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, the oldest of the quorum Presiding
The following items were suggested for the consideration of the council. Limits of Westfield

Formed 1829. Population in 1830 about 2,500. Population in 1835 about 3,000. Included Westfield village; settled 1800; incorporated Apr. 1833. Westfield branch of LDS church had about seventy-five members, 1835. Latter-day Saint Job Lewis hosted conferences...

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Conference 1st. Resolved that the limits if this conference extend south and west to the line of Pensylvania

Area first settled by Swedish immigrants, 1628. William Penn received grant for territory from King Charles II, 1681, and established British settlement, 1682. Philadelphia was center of government for original thirteen U.S. colonies from time of Revolutionary...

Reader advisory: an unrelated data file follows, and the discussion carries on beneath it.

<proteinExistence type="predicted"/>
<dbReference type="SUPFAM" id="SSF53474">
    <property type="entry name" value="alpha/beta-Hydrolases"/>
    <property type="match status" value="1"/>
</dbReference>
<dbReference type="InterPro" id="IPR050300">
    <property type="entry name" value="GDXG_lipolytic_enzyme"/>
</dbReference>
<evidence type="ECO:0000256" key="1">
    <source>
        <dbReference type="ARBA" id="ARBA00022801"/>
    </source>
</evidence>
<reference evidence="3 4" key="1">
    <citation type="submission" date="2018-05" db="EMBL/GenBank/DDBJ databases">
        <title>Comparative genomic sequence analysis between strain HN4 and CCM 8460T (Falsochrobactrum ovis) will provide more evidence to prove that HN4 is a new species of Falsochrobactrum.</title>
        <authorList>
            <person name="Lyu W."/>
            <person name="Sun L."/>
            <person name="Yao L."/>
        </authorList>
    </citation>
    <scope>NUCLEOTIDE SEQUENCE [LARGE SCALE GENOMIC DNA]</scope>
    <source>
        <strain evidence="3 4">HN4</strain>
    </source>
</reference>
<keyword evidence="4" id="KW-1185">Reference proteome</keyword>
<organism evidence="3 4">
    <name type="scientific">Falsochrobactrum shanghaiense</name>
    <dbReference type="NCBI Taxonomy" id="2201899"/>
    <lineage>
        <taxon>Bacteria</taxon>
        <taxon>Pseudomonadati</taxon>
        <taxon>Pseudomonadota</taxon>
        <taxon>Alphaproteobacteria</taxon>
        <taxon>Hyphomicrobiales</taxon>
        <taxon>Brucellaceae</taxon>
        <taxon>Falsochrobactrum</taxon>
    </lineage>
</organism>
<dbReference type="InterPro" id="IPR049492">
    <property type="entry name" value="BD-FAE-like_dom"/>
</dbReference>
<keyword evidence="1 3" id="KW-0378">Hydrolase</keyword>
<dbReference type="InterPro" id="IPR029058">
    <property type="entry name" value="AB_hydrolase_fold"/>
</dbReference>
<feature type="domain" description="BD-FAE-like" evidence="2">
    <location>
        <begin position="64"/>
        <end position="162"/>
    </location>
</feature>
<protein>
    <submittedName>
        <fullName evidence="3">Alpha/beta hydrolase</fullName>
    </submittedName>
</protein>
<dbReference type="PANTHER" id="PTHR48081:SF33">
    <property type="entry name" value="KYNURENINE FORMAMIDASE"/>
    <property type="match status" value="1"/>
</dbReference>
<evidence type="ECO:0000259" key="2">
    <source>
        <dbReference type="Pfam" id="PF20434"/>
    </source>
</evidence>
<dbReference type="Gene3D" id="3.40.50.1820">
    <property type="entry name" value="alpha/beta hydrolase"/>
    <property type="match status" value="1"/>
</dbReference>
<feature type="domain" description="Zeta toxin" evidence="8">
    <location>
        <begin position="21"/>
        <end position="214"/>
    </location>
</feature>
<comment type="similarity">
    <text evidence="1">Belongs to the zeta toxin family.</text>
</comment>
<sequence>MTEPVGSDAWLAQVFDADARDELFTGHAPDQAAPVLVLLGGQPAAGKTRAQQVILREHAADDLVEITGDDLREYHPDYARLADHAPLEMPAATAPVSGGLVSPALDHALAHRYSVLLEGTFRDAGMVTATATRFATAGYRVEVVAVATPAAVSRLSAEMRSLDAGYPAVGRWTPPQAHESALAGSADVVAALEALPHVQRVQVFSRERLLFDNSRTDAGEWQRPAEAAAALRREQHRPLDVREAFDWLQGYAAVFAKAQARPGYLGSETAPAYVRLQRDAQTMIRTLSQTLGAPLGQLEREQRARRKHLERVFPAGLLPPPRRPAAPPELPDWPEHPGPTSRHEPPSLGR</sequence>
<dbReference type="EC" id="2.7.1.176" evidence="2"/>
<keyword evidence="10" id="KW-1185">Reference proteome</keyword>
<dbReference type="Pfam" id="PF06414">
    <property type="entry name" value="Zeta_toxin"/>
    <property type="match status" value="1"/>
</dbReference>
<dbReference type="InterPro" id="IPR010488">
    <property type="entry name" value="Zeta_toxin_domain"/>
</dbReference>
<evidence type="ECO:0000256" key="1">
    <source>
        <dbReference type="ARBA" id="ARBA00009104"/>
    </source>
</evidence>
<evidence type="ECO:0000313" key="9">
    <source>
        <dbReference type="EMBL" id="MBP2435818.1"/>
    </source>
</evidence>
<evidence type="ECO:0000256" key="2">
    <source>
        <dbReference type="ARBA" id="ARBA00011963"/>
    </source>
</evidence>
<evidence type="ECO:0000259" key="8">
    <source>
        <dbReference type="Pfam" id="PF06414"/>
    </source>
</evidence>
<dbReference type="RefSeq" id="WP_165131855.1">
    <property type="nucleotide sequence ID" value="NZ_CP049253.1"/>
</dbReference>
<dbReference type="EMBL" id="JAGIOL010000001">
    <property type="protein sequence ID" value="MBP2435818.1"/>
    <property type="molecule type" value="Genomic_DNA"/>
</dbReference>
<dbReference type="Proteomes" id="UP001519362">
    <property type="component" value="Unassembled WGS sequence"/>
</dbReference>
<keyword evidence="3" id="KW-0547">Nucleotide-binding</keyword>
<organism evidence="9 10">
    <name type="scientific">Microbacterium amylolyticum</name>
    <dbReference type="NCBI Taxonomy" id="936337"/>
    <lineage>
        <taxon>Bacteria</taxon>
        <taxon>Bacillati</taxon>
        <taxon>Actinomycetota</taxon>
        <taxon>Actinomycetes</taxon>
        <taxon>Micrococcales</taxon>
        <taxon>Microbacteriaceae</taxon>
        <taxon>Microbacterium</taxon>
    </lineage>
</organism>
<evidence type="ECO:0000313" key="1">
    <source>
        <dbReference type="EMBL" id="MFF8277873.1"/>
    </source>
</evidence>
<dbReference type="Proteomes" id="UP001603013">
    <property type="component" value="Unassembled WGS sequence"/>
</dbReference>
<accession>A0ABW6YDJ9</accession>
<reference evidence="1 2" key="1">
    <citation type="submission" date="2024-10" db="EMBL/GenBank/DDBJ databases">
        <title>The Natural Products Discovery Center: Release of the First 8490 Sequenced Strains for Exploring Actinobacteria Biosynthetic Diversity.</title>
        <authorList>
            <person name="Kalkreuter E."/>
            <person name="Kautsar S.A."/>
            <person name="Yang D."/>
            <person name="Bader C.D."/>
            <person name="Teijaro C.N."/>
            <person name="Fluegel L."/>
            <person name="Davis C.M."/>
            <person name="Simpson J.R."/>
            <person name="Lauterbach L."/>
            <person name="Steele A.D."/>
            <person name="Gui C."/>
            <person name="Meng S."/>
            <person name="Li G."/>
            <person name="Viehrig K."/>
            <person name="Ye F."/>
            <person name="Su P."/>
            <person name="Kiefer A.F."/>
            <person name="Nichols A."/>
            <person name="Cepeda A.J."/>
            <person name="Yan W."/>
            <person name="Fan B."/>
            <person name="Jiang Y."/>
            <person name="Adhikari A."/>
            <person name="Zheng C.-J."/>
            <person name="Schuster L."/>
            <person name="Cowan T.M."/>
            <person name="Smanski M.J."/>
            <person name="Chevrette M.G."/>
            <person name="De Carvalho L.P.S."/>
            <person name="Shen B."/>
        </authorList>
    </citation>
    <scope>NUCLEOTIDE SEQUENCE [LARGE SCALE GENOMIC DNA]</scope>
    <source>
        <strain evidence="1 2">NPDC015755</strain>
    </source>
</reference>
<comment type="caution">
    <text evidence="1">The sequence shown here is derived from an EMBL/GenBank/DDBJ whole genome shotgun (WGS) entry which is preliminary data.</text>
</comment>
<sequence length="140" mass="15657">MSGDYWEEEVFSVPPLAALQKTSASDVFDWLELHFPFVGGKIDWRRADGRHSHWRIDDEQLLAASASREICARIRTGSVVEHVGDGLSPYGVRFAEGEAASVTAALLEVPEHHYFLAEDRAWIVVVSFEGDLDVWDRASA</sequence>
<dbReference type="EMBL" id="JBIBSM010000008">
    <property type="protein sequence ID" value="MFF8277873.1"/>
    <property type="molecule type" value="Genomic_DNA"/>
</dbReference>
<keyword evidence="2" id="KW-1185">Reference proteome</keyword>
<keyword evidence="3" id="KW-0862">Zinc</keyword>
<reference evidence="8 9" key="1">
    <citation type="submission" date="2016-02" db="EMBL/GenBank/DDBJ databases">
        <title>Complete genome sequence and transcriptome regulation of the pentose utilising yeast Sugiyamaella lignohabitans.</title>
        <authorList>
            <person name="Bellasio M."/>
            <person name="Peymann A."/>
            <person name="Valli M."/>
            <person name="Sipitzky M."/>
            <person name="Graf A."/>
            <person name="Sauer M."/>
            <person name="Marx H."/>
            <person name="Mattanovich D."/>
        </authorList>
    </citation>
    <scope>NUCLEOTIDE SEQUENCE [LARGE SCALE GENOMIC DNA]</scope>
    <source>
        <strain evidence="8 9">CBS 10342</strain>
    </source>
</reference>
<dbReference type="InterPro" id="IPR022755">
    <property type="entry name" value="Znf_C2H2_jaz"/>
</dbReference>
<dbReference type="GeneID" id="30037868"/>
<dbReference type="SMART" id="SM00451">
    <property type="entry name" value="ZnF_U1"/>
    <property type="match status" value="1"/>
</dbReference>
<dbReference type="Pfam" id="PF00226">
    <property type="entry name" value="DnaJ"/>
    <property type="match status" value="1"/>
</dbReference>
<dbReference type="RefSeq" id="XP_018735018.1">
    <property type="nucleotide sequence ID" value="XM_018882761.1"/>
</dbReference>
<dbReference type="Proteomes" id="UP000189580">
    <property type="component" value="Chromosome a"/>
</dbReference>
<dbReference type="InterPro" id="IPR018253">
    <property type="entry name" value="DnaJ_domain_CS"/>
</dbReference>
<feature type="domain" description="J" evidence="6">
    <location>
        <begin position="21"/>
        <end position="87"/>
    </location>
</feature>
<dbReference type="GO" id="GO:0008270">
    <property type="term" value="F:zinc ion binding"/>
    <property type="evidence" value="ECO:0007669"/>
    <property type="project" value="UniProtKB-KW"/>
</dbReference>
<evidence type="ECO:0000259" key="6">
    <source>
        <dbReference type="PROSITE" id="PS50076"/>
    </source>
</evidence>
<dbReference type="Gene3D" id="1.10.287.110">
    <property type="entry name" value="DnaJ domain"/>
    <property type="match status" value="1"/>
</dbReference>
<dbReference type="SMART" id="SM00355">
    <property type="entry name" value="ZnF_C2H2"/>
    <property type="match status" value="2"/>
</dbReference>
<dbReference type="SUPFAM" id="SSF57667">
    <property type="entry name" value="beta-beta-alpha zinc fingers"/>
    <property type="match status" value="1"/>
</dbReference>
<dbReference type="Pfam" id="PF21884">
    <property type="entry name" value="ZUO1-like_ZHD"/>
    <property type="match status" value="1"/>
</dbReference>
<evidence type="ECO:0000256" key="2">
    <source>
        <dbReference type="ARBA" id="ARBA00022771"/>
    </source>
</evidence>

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, North as far as Lake Erie, and East as far as Lodi

Settled 1816. Named Lodi, 1822. Incorporated as Gowanda village, 1848. Straddled Cattaraugus River. Population in 1842 about 700. Transferred from Perrysburg to Persia Township when Persia was created, 1835.

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; embracing the branches of Westfield

Formed 1829. Population in 1830 about 2,500. Population in 1835 about 3,000. Included Westfield village; settled 1800; incorporated Apr. 1833. Westfield branch of LDS church had about seventy-five members, 1835. Latter-day Saint Job Lewis hosted conferences...

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, Silver creek

Located at mouth of Silver Creek (or Steer Creek) on Lake Erie, in northwest corner of Hanover Township. Incorporated as village, 1848.

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, Perrysburgh